Upcoming Amicus Milestones in Next 12 Months:
- Presentation of additional data measures in the eight initial patients at the Amicus Analyst Day this Fall and in a poster presentation by Dr. de los Reyes at the
Child Neurology SocietyAnnual Meeting, October 23-26, 2019( Charlotte, NC).
- Collection and presentation of additional natural history data in CLN6 Batten disease
- Dosing of additional patients
- Advance regulatory discussions
- Manufacturing of additional AAV-CLN6 gene therapy underway at Thermo Fisher (
- Continued advancement of AAV gene therapy programs in CLN3, CLN8 and CLN1 Batten disease.
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About Batten Disease
Batten disease is the common name for a broad class of rare, fatal, inherited disorders of the nervous system also known as neuronal ceroid lipofuscinoses, or NCLs. In these diseases, a defect in a specific gene triggers a cascade of problems that interferes with a cell’s ability to recycle certain molecules. Each gene is called CLN (ceroid lipofuscinosis, neuronal) and given a different number designation as its subtype. There are 13 known forms of Batten disease often referred to as CLN1-8; 10-14. The various types of Batten disease have similar features and symptoms but vary in severity and age of onset.
Most forms of Batten disease/NCLs usually begin during childhood. The clinical course often involves progressive loss of independent adaptive skills such as mobility, feeding, and communication. Patients may also experience vision loss, personality changes, behavioral problems, learning impairment, and seizures. Patients typically experience progressive loss of motor function and eventually become wheelchair-bound, are then bedridden, and die prematurely.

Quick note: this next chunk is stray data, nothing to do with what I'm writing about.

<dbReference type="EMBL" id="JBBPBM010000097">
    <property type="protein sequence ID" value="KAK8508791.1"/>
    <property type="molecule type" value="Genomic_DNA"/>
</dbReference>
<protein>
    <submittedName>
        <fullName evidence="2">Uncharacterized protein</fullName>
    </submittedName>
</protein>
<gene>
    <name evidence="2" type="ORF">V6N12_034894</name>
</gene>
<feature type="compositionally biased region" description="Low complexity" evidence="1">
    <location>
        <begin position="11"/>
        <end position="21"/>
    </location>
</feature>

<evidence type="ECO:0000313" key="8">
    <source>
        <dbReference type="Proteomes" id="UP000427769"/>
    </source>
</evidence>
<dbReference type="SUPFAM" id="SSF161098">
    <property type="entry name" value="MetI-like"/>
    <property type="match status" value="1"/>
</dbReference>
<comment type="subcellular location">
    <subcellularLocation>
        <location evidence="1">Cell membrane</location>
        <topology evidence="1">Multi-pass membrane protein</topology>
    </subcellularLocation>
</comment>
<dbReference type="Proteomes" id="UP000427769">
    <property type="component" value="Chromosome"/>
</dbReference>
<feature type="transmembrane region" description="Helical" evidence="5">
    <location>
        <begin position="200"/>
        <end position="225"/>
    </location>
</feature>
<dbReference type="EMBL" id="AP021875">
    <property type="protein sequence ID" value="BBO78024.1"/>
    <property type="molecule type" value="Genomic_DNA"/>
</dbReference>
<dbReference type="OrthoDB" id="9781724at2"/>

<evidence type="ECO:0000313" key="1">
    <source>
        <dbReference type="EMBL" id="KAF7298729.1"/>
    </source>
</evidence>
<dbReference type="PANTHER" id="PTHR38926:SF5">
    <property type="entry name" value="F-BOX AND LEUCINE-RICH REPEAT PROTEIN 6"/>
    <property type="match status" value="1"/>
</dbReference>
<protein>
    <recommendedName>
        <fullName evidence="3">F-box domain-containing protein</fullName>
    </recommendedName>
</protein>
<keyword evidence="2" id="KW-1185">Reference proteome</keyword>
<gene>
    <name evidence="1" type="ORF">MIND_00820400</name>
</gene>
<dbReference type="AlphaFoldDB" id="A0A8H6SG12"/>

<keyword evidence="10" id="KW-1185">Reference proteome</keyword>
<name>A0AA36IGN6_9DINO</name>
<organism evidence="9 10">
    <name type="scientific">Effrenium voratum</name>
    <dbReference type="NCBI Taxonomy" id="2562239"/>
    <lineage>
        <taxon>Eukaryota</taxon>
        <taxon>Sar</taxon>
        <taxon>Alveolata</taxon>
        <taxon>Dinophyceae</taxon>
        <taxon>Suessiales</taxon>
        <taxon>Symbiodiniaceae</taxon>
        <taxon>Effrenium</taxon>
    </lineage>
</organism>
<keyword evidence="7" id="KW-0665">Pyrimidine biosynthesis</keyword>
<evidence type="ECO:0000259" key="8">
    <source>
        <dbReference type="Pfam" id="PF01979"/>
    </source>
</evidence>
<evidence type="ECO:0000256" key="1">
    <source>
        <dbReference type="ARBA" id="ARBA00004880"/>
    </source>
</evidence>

This press release contains "forward-looking statements" within the meaning of the Private Securities Litigation Reform Act of 1995 relating to preclinical and clinical development of our product candidates, the timing and reporting of results from preclinical studies and clinical trials and the prospects and timing of the potential regulatory approval of our product candidates. In particular, this press release relates to interim data from an ongoing Phase 1/2 study to investigate intrathecal administration of AAV-CLN6 gene therapy. The inclusion of forward-looking statements arising from this interim data, ongoing study and natural history preliminary data should not be regarded as a representation by us that any of our plans will be achieved. Any or all of the forward-looking statements in this press release may turn out to be wrong and can be affected by inaccurate assumptions we might make or by known or unknown risks and uncertainties. For example, with respect to statements regarding the goals, progress, timing, and outcomes of discussions with regulatory authorities, and in particular the potential goals, progress, timing, and results of preclinical studies and clinical trials, actual results may differ materially from those set forth in this release due to the risks and uncertainties inherent in our business, including, without limitation: the potential that results of clinical or preclinical studies indicate that the product candidates are unsafe or ineffective; the potential that it may be difficult to enroll patients in our clinical trials; the potential that regulatory authorities, including the
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Source: Amicus Therapeutics, Inc.